MIRS will be holding their final meeting of the academic year on Thursday 12 May, 6pm-7.30pm, when Professor Peter Turnbull (University of Bristol) will be presenting on his recent work on industrial relations and activist-scholars in the neoliberal business school (see below). We are planning to hold the meeting in person (in G34, Manchester Metropolitan University Business School) with a social event afterwards, and the meeting will also be accessible remotely. The registration link is below, and let us know via the Eventbrite form whether you’d like to attend in person or remotely – the meeting may be held solely as an online event depending on numbers able to attend in person, but we will confirm and finalise this by Friday 6 May.


A Zoom link will be sent to those attending remotely prior to the event.

We look forward to seeing some of you then.

Stephen Mustchin

Secretary, Manchester Industrial Relations Society

What do (industrial relations) academics do? Activist-scholars in the neo-liberal business school 

Peter Turnbull, University of Bristol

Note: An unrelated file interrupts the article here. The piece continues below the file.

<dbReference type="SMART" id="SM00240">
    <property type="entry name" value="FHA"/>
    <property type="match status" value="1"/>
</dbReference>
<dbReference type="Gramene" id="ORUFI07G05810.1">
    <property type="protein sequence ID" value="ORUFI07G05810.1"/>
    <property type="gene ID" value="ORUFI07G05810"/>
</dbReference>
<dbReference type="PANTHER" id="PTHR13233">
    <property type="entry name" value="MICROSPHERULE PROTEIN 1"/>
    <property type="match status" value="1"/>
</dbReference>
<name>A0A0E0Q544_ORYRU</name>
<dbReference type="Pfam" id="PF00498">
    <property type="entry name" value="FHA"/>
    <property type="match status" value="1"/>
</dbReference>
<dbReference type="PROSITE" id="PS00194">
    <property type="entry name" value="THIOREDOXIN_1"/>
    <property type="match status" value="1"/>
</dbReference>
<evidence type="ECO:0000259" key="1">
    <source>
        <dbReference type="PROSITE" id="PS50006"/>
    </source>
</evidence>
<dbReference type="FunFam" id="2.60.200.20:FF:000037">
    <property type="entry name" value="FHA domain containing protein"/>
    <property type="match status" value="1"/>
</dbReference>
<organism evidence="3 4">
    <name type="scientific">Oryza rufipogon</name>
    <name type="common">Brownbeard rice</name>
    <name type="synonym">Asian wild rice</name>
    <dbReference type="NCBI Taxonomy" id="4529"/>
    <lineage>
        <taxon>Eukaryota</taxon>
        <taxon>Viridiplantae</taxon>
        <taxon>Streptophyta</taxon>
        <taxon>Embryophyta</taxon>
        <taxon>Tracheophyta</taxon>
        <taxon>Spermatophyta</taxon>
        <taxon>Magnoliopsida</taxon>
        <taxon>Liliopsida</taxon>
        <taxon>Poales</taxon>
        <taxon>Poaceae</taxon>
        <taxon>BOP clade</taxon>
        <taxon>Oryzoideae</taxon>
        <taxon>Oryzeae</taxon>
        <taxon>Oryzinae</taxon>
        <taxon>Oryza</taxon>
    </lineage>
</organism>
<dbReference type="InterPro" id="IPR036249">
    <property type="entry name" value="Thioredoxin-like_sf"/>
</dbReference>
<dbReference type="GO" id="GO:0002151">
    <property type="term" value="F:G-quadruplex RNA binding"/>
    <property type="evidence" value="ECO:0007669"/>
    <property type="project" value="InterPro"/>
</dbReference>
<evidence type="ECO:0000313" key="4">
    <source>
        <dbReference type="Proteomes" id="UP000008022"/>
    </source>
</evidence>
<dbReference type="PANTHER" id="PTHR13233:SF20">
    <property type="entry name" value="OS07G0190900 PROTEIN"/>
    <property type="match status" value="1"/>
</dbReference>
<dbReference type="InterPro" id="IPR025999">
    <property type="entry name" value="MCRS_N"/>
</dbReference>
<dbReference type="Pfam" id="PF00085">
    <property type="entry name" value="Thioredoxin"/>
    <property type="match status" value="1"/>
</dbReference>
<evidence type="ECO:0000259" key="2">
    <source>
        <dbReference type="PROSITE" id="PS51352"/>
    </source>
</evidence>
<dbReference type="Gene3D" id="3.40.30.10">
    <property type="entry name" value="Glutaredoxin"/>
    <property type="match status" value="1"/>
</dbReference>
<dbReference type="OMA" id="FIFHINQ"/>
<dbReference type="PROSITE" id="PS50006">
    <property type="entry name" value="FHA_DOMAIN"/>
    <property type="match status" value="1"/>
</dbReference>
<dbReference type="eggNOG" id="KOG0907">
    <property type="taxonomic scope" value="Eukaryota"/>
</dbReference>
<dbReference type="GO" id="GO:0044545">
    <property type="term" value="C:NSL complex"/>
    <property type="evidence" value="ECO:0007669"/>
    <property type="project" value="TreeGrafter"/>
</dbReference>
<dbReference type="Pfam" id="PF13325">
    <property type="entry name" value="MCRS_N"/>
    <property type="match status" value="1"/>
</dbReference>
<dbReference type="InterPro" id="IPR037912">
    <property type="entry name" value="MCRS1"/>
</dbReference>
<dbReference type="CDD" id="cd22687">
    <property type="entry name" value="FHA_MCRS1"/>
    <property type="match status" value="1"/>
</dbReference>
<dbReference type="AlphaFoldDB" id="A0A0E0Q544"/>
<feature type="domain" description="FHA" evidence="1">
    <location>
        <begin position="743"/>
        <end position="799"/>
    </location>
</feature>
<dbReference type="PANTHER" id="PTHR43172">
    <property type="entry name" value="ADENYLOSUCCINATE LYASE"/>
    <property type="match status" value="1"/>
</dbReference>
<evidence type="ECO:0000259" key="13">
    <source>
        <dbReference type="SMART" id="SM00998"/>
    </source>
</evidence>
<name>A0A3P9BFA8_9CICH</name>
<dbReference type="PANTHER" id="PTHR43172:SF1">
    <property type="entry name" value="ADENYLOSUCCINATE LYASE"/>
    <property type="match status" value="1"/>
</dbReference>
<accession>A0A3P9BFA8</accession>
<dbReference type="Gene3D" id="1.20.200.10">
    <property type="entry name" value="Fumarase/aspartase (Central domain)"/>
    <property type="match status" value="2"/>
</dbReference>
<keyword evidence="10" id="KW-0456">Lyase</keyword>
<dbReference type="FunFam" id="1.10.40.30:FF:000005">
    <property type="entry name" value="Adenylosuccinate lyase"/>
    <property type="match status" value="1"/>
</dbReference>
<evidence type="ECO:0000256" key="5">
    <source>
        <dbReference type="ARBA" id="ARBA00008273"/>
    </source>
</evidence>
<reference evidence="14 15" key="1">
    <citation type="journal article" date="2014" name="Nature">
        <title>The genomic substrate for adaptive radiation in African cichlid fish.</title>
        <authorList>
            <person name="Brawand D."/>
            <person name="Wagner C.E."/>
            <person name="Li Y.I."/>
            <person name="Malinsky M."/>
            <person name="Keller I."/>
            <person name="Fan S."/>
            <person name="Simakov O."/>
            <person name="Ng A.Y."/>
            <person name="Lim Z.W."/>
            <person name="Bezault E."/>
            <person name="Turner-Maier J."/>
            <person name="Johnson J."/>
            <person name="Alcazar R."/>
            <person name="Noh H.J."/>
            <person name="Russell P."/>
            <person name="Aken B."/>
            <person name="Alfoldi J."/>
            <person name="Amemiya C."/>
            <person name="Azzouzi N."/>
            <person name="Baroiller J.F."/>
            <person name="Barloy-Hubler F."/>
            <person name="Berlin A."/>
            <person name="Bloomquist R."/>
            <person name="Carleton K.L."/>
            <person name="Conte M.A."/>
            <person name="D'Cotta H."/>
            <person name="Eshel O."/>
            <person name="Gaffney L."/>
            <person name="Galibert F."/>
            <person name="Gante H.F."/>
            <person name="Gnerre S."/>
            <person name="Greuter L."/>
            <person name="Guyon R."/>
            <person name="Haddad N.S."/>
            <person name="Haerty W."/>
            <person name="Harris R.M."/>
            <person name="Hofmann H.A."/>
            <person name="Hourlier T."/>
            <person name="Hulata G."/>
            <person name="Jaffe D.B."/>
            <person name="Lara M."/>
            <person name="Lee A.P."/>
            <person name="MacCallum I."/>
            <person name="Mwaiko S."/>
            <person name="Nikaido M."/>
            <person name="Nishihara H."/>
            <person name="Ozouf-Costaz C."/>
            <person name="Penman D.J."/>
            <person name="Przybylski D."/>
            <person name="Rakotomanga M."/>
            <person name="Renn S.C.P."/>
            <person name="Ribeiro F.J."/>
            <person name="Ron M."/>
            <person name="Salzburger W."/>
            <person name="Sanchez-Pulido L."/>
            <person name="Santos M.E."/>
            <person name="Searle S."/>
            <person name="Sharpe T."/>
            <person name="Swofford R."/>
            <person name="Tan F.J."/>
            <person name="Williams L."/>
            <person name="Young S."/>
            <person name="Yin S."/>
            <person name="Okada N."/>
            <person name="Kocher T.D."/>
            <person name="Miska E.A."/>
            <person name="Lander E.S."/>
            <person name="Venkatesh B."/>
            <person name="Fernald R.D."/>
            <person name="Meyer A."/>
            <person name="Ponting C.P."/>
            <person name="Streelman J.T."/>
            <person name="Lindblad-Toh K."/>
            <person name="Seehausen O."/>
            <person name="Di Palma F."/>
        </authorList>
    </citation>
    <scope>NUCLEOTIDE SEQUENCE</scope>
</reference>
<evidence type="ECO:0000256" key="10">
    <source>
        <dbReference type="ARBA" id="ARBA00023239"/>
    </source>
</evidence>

According to the late Willy Brown, a “long tradition of evidence-based policy on employment relations appears to be in jeopardy”, not least because, as Keith Sisson has pointed out, those who run our business schools fail to support industrial relations (IR) research, running the risk that “these schools will soon have nothing whatsoever to say about the fundamental challenges confronting British business.” To be sure, business schools rarely “shout from the rooftops that the employment relationship is of fundamental importance” (Sisson, 2019: 578), but IR scholars appear to be ‘at home’ in the business school, certainly when compared to critical management studies (CMS) scholars (Parker, 2015), and they have adapted far better to the challenges of the Research Excellence Framework (REF). Based on interviews with forty-seven IR business school scholars, purposively selected to include early career and more ‘established’ researchers, women and men, and most notably those who submitted impact cases for REF2014, we demonstrate that activism is not only still possible but highly productive. IR researchers are not only active in terms of research outputs and impact beyond the academy, but also in relation to their teaching and leadership/citizenship within the business school. Our clarion call is to support early career researchers whose activist ambitions ‘carry many risks that were less threatening to job security in the era of social democratic state pluralism’ (Stewart and Martínez Lucio, 2017: 549).